A synthetic test data set f containing uniform and outlier-like noise: a) a height field visualization of f , b) the scale space L of f , c) the pruned merge graph of the minima of L, with thickness given by homological persistence, d)-f) the 38 most important minima and maxima of f as specified by d) persistence, e) scale space lifetime, f) scale space persistence.
Article
This paper introduces a novel importance measure for critical points in 2D scalar fields. This measure is based on a combination of the deep structure of the scale space with the well-known concept of homological persistence. We enhance the noise robust persistence measure by implicitly taking the hill-, ridge- and outlier-like spatial extent of maxima and minima into account. This allows for the distinction between different types of extrema based on their persistence at multiple scales. Our importance measure can be computed efficiently in an out-of-core setting. To demonstrate the practical relevance of our method we apply it to a synthetic and a real-world data set and evaluate its performance and scalability.
 
Article
In this paper we present a new technique and prototype graph visualization system, stereoscopic highlighting, to help answer accessibility and adjacency queries when interacting with a node-link diagram. Our technique utilizes stereoscopic depth to highlight regions of interest in a 2D graph by projecting these parts onto a plane closer to the viewpoint of the user. This technique aims to isolate and magnify specific portions of the graph that need to be explored in detail without resorting to other highlighting techniques like color or motion, which can then be reserved to encode other data attributes. This mechanism of stereoscopic highlighting also enables focus+context views by juxtaposing a detailed image of a region of interest with the overall graph, which is visualized at a further depth with correspondingly less detail. In order to validate our technique, we ran a controlled experiment with 16 subjects comparing static visual highlighting to stereoscopic highlighting on 2D and 3D graph layouts for a range of tasks. Our results show that while for most tasks the difference in performance between stereoscopic highlighting alone and static visual highlighting is not statistically significant, users performed better when both highlighting methods were used concurrently. In more complicated tasks, 3D layout with static visual highlighting outperformed 2D layouts with a single highlighting method. However, it did not outperform the 2D layout utilizing both highlighting techniques simultaneously. Based on these results, we conclude that stereoscopic highlighting is a promising technique that can significantly enhance graph visualizations for certain use cases.
 
Article
Three-dimensional displays are drawing attention as next-generation devices. Some techniques which can reproduce three-dimensional images prepared in advance have already been developed. However, technology for the transmission of 3D moving pictures in real-time is yet to be achieved. In this paper, we present a novel method for 360-degrees viewable 3D displays and the Transpost system in which we implement the method. The basic concept of our system is to project multiple images of the object, taken from different angles, onto a spinning screen. The key to the method is projection of the images onto a directionally reflective screen with a limited viewing angle. The images are reconstructed to give the viewer a three-dimensional image of the object displayed on the screen. The display system can present images of computer-graphics pictures, live pictures, and movies. Furthermore, the reverse optical process of that in the display system can be used to record images of the subject from multiple directions. The images can then be transmitted to the display in real-time. We have developed prototypes of a 3D display and a 3D human-image transmission system. Our preliminary working prototypes demonstrate new possibilities of expression and forms of communication.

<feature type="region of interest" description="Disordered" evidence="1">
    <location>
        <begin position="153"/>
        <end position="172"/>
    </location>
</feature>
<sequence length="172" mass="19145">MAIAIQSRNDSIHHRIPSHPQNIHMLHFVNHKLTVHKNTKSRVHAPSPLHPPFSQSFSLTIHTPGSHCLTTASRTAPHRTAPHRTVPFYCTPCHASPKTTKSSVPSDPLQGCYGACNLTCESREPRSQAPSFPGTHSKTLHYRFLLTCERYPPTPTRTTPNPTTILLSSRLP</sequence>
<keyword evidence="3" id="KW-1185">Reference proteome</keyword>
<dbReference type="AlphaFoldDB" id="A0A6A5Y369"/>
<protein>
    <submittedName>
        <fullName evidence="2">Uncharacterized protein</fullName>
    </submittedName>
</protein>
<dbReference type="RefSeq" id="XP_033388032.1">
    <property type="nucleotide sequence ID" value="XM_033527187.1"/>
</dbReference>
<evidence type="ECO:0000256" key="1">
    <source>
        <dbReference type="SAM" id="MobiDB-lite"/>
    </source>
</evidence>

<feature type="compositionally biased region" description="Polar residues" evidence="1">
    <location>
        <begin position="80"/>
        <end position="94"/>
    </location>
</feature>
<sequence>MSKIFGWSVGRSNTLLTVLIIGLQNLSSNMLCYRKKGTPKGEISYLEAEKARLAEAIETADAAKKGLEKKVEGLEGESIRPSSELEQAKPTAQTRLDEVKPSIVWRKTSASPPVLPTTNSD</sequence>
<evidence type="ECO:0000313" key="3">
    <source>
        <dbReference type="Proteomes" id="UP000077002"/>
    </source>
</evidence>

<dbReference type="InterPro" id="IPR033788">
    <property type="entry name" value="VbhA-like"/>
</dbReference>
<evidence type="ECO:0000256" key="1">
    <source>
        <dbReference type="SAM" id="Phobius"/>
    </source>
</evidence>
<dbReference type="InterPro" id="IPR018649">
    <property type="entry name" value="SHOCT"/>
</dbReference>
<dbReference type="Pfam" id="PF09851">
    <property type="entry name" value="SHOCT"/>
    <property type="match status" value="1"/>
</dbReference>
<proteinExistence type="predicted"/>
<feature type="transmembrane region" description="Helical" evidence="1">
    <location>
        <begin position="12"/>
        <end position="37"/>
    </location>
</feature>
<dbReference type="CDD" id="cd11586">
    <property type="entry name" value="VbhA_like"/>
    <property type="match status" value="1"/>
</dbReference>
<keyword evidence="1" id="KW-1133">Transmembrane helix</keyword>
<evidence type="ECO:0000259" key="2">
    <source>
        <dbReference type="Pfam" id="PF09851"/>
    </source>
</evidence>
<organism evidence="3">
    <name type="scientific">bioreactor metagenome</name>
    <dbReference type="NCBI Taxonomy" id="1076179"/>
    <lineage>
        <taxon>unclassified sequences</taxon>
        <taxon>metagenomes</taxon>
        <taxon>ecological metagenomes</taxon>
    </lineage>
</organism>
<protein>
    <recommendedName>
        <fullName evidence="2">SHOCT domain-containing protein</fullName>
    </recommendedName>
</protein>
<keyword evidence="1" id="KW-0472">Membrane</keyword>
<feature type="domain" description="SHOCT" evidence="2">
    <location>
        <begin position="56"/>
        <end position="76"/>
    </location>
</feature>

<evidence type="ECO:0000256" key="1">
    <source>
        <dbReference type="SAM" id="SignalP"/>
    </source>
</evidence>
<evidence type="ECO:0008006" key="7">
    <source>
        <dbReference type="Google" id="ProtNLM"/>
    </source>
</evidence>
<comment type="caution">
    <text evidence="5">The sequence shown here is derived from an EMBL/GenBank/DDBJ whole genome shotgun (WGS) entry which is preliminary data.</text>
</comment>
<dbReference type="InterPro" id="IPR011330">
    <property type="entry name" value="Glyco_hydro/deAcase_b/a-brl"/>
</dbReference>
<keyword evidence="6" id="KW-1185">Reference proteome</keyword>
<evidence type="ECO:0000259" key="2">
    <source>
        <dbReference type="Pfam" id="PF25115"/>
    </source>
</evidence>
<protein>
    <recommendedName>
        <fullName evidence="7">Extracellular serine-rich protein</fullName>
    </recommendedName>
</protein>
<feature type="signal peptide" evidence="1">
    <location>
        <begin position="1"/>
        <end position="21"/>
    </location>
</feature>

Article
We propose a method to obtain a complete and accurate 3D model from multiview images captured under a variety of unknown illuminations. Based on recent results showing that for Lambertian objects, general illumination can be approximated well using low-order spherical harmonics, we develop a robust alternating approach to recover surface normals. Surface normals are initialized using a multi-illumination multiview stereo algorithm, then refined using a robust alternating optimization method based on the l(1) metric. Erroneous normal estimates are detected using a shape prior. Finally, the computed normals are used to improve the preliminary 3D model. The reconstruction system achieves watertight and robust 3D reconstruction while neither requiring manual interactions nor imposing any constraints on the illumination. Experimental results on both real world and synthetic data show that the technique can acquire accurate 3D models for Lambertian surfaces, and even tolerates small violations of the Lambertian assumption.
 
Article